through today’s game v. Milwaukee.
Career stats for Sandy Koufax (SK, aka K1) as of 10/15/57, age 21y 9mo, and Clayton Kershaw (CK, aka K2) as of 7/01/09, age 21y 3mo.
SK: IP 205.2 W 09 L 10 H 182 HR 26 ER 91 K 182 BB 108
CK: IP 207.1 W 12 L 10 H 177 HR 16 ER 86 K 199 BB 111
SK: ERA=3.99, WHIP=1.41, K/9 innings=8.0
CK: ERA=3.73, WHIP=1.40, K/9 innings=8.6
Koufax was a “bonus” baby who could not be sent to the minors, so he learned “in the show.” He was quite wild, obviously not unlike Kershaw, until he was 25 years old. Many of Koufax’s appearances were in relief, as a “mop-up” man. Kershaw has a tougher role as a starter, going through the lineup two or three times in each appearance.
Sunday’s game at Milwaukee was a real trial for Kershaw. Those who watched the game could see that the strike zone was about the size of a lunchbox. Kershaw could easily have given up 8 walks instead of five, and the hitters could have waited for him to groove the ball. It is a credit to him that he was able to manage the situation. It seems like Ausmus does a good job with Kershaw; I wonder if Torre is going to make a habit of pairing the two.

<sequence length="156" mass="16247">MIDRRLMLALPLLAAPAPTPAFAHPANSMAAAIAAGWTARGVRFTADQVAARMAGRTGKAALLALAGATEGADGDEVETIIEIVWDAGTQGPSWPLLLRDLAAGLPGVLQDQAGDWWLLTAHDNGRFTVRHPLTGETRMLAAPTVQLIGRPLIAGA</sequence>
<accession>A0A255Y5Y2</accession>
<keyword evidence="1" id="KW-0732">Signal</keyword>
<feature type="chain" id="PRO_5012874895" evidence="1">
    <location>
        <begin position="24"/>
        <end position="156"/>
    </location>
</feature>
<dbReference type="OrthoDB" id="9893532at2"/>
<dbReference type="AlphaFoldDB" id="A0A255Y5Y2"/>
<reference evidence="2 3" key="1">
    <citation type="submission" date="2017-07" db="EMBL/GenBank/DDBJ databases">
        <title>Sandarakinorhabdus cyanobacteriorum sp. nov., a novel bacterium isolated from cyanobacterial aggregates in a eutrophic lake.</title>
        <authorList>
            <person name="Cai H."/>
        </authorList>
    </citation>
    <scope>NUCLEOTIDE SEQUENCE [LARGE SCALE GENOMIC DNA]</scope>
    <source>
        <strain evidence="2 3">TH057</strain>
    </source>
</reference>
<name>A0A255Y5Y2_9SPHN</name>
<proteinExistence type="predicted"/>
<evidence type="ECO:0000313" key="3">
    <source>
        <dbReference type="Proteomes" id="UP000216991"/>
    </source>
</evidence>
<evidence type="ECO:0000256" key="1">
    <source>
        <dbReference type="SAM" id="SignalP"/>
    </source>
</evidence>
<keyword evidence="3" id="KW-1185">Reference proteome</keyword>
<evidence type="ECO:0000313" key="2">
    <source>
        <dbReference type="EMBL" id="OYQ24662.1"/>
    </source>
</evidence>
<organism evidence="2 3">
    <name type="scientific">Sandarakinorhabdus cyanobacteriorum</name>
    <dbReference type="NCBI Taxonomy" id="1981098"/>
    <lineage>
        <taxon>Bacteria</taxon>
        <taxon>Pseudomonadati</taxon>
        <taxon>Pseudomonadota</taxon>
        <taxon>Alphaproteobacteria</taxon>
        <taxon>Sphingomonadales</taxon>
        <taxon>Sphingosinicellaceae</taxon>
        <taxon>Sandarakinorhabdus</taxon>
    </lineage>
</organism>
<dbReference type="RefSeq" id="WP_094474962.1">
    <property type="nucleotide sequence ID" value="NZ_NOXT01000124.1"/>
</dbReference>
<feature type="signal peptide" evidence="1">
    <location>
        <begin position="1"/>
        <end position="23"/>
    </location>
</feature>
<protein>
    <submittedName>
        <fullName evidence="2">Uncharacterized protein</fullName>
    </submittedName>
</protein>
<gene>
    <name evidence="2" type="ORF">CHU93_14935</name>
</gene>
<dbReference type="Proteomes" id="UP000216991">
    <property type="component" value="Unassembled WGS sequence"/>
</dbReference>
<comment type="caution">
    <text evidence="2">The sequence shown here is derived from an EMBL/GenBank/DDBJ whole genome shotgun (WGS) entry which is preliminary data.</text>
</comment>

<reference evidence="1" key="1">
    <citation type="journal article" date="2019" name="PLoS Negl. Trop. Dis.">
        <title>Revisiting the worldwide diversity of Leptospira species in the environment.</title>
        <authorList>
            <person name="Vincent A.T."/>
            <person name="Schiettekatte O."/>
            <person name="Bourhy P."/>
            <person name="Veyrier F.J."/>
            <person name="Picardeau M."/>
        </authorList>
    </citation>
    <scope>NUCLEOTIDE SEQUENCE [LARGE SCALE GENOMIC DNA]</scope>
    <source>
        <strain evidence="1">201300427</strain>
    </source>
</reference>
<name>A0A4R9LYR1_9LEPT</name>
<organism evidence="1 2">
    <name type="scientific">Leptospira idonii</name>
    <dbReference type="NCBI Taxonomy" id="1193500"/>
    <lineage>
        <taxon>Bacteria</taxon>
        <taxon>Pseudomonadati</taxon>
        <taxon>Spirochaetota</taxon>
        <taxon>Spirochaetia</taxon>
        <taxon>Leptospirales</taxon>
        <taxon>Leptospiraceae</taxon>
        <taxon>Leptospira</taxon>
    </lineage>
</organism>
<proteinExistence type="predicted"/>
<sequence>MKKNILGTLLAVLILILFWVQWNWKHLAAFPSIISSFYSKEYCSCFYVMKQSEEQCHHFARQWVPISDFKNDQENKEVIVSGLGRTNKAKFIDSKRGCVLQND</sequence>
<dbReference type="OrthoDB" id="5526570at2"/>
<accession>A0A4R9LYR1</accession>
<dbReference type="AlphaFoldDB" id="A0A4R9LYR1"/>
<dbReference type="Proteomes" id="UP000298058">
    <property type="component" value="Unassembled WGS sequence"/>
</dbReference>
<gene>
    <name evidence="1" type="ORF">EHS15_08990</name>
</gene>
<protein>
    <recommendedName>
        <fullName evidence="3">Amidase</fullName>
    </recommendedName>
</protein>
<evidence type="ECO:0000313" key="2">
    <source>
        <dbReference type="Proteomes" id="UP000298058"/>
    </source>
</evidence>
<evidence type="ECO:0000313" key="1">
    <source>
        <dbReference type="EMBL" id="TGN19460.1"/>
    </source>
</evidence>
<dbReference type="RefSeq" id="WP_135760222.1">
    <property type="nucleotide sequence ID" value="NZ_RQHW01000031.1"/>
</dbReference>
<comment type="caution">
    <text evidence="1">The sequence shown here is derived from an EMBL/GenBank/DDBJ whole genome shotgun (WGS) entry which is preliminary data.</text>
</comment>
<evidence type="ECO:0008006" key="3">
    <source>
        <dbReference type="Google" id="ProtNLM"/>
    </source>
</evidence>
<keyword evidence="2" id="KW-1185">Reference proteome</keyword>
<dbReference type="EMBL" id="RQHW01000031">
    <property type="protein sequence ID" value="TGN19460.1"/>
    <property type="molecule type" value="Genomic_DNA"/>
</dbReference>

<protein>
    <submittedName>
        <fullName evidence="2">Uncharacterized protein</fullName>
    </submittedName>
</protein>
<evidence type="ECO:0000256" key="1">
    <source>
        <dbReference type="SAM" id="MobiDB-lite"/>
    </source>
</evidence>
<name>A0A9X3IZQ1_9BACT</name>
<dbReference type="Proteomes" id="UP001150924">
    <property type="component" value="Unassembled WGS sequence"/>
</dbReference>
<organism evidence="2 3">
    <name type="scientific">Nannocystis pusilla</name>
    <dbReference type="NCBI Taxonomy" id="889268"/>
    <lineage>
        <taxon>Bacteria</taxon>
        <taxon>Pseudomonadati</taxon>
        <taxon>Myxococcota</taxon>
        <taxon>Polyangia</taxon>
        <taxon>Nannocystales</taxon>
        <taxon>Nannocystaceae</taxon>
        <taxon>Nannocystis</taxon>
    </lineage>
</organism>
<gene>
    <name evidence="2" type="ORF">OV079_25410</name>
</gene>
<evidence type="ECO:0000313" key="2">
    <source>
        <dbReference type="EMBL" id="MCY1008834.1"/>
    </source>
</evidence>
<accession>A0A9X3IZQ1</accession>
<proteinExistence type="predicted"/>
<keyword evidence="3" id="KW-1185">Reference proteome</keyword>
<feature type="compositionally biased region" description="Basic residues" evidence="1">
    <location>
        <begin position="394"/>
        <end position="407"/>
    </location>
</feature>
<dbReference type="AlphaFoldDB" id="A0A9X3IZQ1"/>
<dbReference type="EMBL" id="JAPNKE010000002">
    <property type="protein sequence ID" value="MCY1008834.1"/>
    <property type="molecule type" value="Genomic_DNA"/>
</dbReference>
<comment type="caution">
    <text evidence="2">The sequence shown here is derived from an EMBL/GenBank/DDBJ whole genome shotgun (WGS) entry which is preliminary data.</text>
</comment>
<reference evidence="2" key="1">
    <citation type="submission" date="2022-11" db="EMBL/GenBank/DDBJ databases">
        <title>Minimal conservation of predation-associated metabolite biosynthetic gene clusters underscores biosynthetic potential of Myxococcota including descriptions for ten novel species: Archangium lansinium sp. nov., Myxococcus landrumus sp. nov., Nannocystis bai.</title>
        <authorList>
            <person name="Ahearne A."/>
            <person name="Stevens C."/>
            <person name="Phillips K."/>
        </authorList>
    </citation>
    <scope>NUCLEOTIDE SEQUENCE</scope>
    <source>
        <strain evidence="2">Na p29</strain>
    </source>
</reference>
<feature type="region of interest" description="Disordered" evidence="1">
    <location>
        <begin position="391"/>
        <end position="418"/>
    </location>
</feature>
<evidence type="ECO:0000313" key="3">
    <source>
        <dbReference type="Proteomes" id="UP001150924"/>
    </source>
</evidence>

It is striking to watch how few hitters get good swings at Kershaw’s pitches, and how few make good contact. In a way, he would be better off in terms of pitch count if he let batters put the ball in play. Of course, he has so many runners on base from walks that his WHIP is already high even without hits. His HR allowed last year was 0.9, and this year is only 0.5. That may be partly related to a different set of opponents this year but certainly Kershaw seems to keeping batters off stride better than he did last year. Watching the radar gun readings, he seems to take more off his fast ball, as well as throwing more off speed pitches for strikes. It is in HR allowed that we see the only real statistical difference between the young Koufax and Kershaw. I suspect that can be largely accounted for by ball park differences.